If you are new to Hancock Fabrics, we invite you to browse through their huge online selection. Founded in 1957, Hancock currently operates 266 retails stores in 37 states as well as HancockFabrics.com.
Our pillow finishes at approximately 50" x 16" excluding the ruffle, which is 1" deep all around.
Sewing Tools You Need
- Sewing machine and standard presser foot
- Ruffler attachment; optional, but it makes the ruffling so much faster and easier! Check out our tutorial on this accessory.
Fabric and Other Supplies
- 1¼ yards of 54"+ wide décor-weight or light canvas for the front and back of the pillow: we used 55" Aviary Kiwi Pink & Green Home Décor Fabric from Hancock Fabrics
NOTE: Our recommended yardage includes extra to allow for fussy cutting with an extra large motif. You can get by with a single yard.
- 1 yard of 52"+ wide muslin for the pillow insert cover; we used 108" Classic Muslin in Natural from Hancock Fabrics
NOTE: Muslin comes in a variety of widths, including very wide widths. The muslin we used from Hancock fabrics (and linked above) was 108" wide, which meant we needed just ½ yard for our two 51" x 17" cuts.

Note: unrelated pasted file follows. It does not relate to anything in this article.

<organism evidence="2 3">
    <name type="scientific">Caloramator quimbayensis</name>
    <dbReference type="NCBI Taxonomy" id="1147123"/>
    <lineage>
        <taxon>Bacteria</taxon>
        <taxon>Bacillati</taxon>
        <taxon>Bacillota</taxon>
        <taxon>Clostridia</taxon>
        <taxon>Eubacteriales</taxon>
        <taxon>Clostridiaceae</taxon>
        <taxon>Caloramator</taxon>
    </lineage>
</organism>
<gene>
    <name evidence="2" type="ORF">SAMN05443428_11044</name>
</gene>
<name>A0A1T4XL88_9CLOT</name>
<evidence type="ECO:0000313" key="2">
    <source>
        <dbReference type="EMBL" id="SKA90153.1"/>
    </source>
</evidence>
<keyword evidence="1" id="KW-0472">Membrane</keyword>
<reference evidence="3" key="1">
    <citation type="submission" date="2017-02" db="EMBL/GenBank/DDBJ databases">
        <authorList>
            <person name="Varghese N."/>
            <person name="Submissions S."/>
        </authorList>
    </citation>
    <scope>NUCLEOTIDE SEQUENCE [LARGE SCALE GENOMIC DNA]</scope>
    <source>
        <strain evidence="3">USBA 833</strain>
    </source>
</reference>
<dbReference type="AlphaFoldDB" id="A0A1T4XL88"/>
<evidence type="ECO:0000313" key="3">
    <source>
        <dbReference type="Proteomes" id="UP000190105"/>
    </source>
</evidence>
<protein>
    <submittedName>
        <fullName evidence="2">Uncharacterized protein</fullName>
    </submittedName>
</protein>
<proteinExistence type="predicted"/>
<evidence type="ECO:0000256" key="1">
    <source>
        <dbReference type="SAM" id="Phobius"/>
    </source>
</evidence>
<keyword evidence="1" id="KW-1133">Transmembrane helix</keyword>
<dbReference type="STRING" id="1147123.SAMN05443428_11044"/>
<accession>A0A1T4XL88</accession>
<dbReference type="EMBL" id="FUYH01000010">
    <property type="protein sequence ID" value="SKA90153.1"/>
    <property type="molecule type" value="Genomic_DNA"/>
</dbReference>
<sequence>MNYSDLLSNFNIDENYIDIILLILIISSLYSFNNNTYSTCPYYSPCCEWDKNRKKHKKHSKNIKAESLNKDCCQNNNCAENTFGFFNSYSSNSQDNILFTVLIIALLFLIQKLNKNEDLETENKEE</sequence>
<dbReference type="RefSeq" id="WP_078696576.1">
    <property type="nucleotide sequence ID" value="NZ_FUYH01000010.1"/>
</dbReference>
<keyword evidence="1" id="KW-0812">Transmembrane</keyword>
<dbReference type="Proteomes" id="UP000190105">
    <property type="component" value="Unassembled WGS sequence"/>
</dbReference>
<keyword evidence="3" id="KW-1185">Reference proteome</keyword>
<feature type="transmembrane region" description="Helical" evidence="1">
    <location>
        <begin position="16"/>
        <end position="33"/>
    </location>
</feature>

- 1 yard of 45"+ cotton sateen or similar for the ruffle; we used 45" Black Cotton Sateen from Hancock Fabrics
- Approximately 48 ounces of premium fiber filler (we used FOUR 12 oz bags); we used and recommend Fairfield's Nature-Fil Blended Bamboo Fiber Fill from Hancock Fabrics
NOTE: As mentioned above, this pillow is designed to be "softly shabby chic" – the bamboo batting helps achieve the correct feel.
- TEN 1½" covered button kits; we used and recommend Dritz 1½" Cover Button Kits from Hancock Fabrics, which come two to a kit; we used FIVE KITS
- All purpose thread to match fabric
- Heavy thread for tufting and sewing on covered buttons
- See-through ruler
- Scissors or rotary cutter and mat
- Measuring tape
- Iron and ironing board
- Fabric pen or pencil
- Seam gauge
- Seam ripper
- Straight pins
- Standard hand sewing needle
- Extra-long hand sewing needle for tufting, optional but helpful with the thickness of the bolster